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Relativistic kinetic energy

Relativistic kinetic energy of any particle of mass m is

K rel = ( γ 1 ) m c 2 .

When an object is motionless, its speed is u = 0 and

γ = 1 1 u 2 c 2 = 1

so that K rel = 0 at rest, as expected. But the expression for relativistic kinetic energy (such as total energy and rest energy) does not look much like the classical 1 2 m u 2 . To show that the expression for K rel reduces to the classical expression for kinetic energy at low speeds, we use the binomial expansion to obtain an approximation for ( 1 + ε ) n valid for small ε :

( 1 + ε ) n = 1 + n ε + n ( n 1 ) 2 ! ε 2 + n ( n 1 ) ( n 2 ) 3 ! ε 3 + 1 + n ε

by neglecting the very small terms in ε 2 and higher powers of ε . Choosing ε = u 2 / c 2 and n = 1 2 leads to the conclusion that γ at nonrelativistic speeds, where ε = u / c is small, satisfies

γ = ( 1 u 2 / c 2 ) −1 / 2 1 + 1 2 ( u 2 c 2 ) .

A binomial expansion is a way of expressing an algebraic quantity as a sum of an infinite series of terms. In some cases, as in the limit of small speed here, most terms are very small. Thus, the expression derived here for γ is not exact, but it is a very accurate approximation. Therefore, at low speed:

γ 1 = 1 2 ( u 2 c 2 ) .

Entering this into the expression for relativistic kinetic energy gives

K rel = [ 1 2 ( u 2 c 2 ) ] m c 2 = 1 2 m u 2 = K class .

That is, relativistic kinetic energy becomes the same as classical kinetic energy when u < < c .

It is even more interesting to investigate what happens to kinetic energy when the speed of an object approaches the speed of light. We know that γ becomes infinite as u approaches c , so that K rel also becomes infinite as the velocity approaches the speed of light ( [link] ). The increase in K rel is far larger than in K class as v approaches c. An infinite amount of work (and, hence, an infinite amount of energy input) is required to accelerate a mass to the speed of light.

The speed of light

No object with mass can attain the speed of light    .

The speed of light is the ultimate speed limit for any particle having mass. All of this is consistent with the fact that velocities less than c always add to less than c . Both the relativistic form for kinetic energy and the ultimate speed limit being c have been confirmed in detail in numerous experiments. No matter how much energy is put into accelerating a mass, its velocity can only approach—not reach—the speed of light.

This is a graph of the kinetic energy as a function of speed. Two curves are shown: the relativistic kinetic energy and the classical kinetic energy. Both curves are small at low speeds. The relativistic energy rises faster than the classical energy and has a vertical asymptote at u=c. The classical energy crosses u=c at a finite value and continues to increase but remains finite for u>c.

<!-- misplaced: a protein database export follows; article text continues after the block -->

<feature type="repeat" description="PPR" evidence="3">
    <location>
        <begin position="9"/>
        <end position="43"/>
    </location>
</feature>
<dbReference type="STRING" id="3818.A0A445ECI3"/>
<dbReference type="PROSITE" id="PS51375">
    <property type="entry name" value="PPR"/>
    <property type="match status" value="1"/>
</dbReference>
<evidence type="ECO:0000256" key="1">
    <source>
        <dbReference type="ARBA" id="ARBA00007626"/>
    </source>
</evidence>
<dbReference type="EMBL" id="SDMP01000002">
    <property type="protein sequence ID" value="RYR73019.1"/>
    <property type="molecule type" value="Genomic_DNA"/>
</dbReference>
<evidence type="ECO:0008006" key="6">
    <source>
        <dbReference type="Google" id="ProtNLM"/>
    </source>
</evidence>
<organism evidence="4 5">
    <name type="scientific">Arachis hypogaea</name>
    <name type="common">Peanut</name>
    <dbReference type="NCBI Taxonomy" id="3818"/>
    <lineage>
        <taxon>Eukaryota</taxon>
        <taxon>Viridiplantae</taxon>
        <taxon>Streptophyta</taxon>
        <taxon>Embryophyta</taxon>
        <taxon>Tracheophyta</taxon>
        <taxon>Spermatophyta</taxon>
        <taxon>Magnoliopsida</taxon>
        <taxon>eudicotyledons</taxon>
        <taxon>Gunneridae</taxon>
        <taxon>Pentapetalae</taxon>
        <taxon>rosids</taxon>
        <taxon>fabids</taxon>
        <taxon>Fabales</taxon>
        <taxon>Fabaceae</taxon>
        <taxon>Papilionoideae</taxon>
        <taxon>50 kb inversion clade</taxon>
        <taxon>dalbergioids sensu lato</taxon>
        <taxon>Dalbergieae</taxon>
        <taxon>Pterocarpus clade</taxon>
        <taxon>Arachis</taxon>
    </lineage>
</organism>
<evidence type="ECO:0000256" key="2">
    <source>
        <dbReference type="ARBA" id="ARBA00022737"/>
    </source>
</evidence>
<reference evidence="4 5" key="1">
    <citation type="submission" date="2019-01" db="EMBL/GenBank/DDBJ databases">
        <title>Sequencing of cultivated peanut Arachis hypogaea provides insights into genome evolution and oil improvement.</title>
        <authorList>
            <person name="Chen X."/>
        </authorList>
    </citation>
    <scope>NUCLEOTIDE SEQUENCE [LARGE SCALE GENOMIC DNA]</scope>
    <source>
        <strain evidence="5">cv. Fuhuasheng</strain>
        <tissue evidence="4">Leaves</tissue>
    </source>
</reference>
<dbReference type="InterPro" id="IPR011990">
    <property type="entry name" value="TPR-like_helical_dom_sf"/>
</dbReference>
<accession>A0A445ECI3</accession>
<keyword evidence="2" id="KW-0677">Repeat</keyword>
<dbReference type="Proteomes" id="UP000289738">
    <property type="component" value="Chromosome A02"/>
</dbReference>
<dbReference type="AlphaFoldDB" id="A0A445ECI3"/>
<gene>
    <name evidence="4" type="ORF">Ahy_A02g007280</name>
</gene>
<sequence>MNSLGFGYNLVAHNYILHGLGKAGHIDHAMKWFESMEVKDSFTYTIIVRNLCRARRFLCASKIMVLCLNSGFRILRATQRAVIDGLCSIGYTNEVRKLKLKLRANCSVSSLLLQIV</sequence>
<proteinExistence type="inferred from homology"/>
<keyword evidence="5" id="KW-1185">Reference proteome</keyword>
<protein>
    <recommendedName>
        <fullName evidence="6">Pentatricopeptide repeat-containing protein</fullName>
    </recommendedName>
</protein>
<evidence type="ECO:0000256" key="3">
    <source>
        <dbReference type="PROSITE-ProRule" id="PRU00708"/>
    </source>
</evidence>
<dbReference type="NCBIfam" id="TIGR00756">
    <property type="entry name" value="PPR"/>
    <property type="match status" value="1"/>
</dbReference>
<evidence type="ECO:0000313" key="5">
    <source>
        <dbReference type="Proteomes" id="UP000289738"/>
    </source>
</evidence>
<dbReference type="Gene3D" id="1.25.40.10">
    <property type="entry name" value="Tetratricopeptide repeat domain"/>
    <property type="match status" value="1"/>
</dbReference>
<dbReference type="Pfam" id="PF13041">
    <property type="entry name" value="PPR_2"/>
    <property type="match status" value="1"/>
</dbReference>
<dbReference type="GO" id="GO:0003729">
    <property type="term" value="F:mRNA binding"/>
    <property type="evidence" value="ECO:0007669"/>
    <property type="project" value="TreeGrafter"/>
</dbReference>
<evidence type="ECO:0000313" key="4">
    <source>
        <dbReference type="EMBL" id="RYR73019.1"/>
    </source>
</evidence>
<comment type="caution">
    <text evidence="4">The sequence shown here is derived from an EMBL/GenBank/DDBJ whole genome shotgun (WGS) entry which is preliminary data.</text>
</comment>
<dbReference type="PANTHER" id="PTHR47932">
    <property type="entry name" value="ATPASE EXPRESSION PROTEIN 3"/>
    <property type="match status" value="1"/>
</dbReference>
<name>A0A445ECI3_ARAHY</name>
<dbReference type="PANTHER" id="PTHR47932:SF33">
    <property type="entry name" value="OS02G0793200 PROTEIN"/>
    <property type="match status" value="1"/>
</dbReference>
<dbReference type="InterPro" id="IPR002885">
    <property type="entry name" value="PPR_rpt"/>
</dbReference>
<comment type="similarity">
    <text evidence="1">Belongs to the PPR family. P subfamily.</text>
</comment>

This graph of K rel versus velocity shows how kinetic energy increases without bound as velocity approaches the speed of light. Also shown is K class , the classical kinetic energy.

Comparing kinetic energy

An electron has a velocity v = 0.990 c . (a) Calculate the kinetic energy in MeV of the electron. (b) Compare this with the classical value for kinetic energy at this velocity. (The mass of an electron is 9.11 × 10 −31 kg . )


The expression for relativistic kinetic energy is always correct, but for (a), it must be used because the velocity is highly relativistic (close to c ). First, we calculate the relativistic factor γ , and then use it to determine the relativistic kinetic energy. For (b), we calculate the classical kinetic energy (which would be close to the relativistic value if v were less than a few percent of c ) and see that it is not the same.

Questions & Answers

in the wave equation y=Asin(kx-wt+¢) what does k and w stand for.
Kimani Reply
derivation of lateral shieft
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total binding energy of ionic crystal at equilibrium is
All Reply
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Refraction does not occur in concave mirror. If refraction occurs then I don't know about this.
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Izevbogie Reply
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Radioactive substance
These substance create harmful radiation like alpha particle radiation, beta particle radiation, gamma particle radiation
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40 cm into change mm
Arhaan Reply
40cm=40.0×10^-2m =400.0×10^-3m =400mm. that cap(^) I have used above is to the power.
i.e. 10to the power -2 in the first line and 10 to the power -3 in the the second line.
there is mistake in my first msg correction is 40cm=40.0×10^-2m =400.0×10^-3m =400mm. sorry for the mistake friends.
40cm=40.0×10^-2m =400.0×10^-3m =400mm.
this msg is out of mistake. sorry friends​.
what is physics?
sisay Reply
why we have physics
Anil Reply
because is the study of mater and natural world
because physics is nature. it explains the laws of nature. some laws already discovered. some laws yet to be discovered.
physics is the study of non living things if we added it with biology it becomes biophysics and bio is the study of living things tell me please what is this?
physics is the study of matter,energy and their interactions
all living things are matter
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explain l-s coupling
Depk Reply
Practice Key Terms 4

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